by The Cowl Editor on March 17, 2017
by Daria Purdy ’19
On the first day of Spring Break, over 100 Providence College students embarked for destinations across the East Coast to participate in PC’s annual Habitat for Humanity service trip.
This year, Habitat sent students to sites in Pittsburgh, Kittanning, Harrisburg, and York, Pennsylvania; Georgetown, Delaware; Spring Lake, New Jersey; Bridgeport, Connecticut; Mechanicsville, Virginia; and Rockport, Maine. Beyond PC, Habitat for Humanity is an international, nonprofit organization that works to build homes for those living in poverty throughout the world. Their mission is to work towards a world in which everyone has a decent place to live.
As Habitat for Humanity Executive Board member Ashleigh Arenas ’18 describes, “Habitat homes are a ‘hand up’ rather than a ‘hand out,’ since the families have to invest work hours into their home and pay an affordable mortgage.”
To date, Habitat has helped over 2.5 million people all over the world gain access to affordable, quality homes.
Over 100 students participated in the Habitat trip this year. During the trip, Habitat student volunteers built and renovated homes or worked at Habitat ReStore, a nonprofit home improvement store. Taylor Mulhearn ’19 participated on the Habitat trip to Georgetown, Delaware. The trip to Georgetown was a pilot trip, meaning it was the first time that PC had sent students to that site location.
Mulhearn described a typical work day on site: “We had two work crews: an outside crew and a framing crew. The outside crew would saw and prepare pieces of plywood, and then the framing crew would put the pieces in place for the frame of the house. In this way, it worked like an assembly line, in that each person did a smaller job to create a larger whole.”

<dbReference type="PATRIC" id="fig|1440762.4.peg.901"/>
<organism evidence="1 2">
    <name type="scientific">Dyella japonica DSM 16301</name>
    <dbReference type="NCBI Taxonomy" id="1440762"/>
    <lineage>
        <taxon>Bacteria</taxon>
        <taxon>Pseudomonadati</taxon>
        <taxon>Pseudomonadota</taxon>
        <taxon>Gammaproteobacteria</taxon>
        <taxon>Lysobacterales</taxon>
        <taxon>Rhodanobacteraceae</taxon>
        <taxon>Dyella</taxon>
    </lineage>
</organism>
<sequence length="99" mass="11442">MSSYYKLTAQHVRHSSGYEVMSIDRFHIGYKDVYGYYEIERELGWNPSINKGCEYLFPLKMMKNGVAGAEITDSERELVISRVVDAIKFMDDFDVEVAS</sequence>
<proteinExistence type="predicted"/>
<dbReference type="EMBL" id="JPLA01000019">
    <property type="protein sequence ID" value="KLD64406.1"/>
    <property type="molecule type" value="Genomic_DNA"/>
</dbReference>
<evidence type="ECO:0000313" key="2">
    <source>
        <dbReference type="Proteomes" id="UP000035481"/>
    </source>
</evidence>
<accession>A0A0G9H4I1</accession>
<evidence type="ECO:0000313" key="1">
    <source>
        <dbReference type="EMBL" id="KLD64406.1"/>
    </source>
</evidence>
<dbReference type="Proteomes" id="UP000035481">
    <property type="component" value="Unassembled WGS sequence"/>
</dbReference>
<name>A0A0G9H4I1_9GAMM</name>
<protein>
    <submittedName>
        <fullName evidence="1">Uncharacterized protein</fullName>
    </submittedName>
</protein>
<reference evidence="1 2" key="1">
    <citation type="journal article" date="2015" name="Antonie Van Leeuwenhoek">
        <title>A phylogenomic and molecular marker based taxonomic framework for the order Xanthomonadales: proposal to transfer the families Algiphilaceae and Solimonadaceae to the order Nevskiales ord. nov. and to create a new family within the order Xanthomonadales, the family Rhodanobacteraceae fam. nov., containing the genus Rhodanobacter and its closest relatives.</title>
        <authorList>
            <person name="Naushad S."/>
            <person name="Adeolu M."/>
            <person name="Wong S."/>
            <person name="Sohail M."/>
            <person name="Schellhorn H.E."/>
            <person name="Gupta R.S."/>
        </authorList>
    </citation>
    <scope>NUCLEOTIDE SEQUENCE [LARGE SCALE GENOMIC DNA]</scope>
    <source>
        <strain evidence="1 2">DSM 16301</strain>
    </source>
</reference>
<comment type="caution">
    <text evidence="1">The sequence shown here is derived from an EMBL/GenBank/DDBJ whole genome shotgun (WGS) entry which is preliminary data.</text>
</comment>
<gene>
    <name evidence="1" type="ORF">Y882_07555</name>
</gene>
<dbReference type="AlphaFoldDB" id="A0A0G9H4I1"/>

Mulhearn said that the work was exhausting but that her group had an excellent work ethic and did not complain. Mulhearn described the living situation as a house that had once belonged to AmeriCorps, a civil society program that engages adults in public service work. For fun, the group traveled to the boardwalk at Rehoboth Beach and hung out around the house.
Mulhearn says, “Before the trip, I was very nervous, as I had never done Habitat before and did not know anybody in my group. Yet, after the car ride down to Delaware, all my anxiety had disappeared, and I then knew that this was a great group that I was going to have a lot of fun with.”
Olivia D’Elia ’19 participated on the Habitat for Humanity trip for the second time this Spring Break, traveling to Harrisburg, Pennsylvania, with her Habitat group. D’Elia said her trip this year was different from last year, saying, “We did not do as much demolition, but instead added the finishing touches to the house we were working on.”
D’Elia described how grateful the Habitat affliates at the site were to have the PC students there, as they said that they could not have accomplished by themselves half the work that had been accomplished with the PC students.
D’Elia described how she came back from the site tired each day, but said, “I didn’t want to nap, despite my tiredness, because I was having such a great time talking and hanging out with my Habitat group in the church where we were staying.”
For fun, the group took a trip to nearby Hershey Park. Despite the fact that the rollercoasters were not open, the group shopped for chocolate in the giant Hershey store. One night, the group ate dinner at a local PC student’s house. D’Elia describes her group as becoming very close-knit by the end of the trip.
The Habitat for Humanity Spring Break trips are an annual tradition that hundreds of students have taken part in. As D’Elia and Mulhearn described, the trip is an opportunity for students to make new friends and travel to new places. Beyond this, the students are able to give concrete help to people in impoverished communities. As board member Arenas says, “Habitat is a great opportunity for students to break out of the PC bubble and get involved in something meaningful that literally will aid in changing the lives of families across the country.”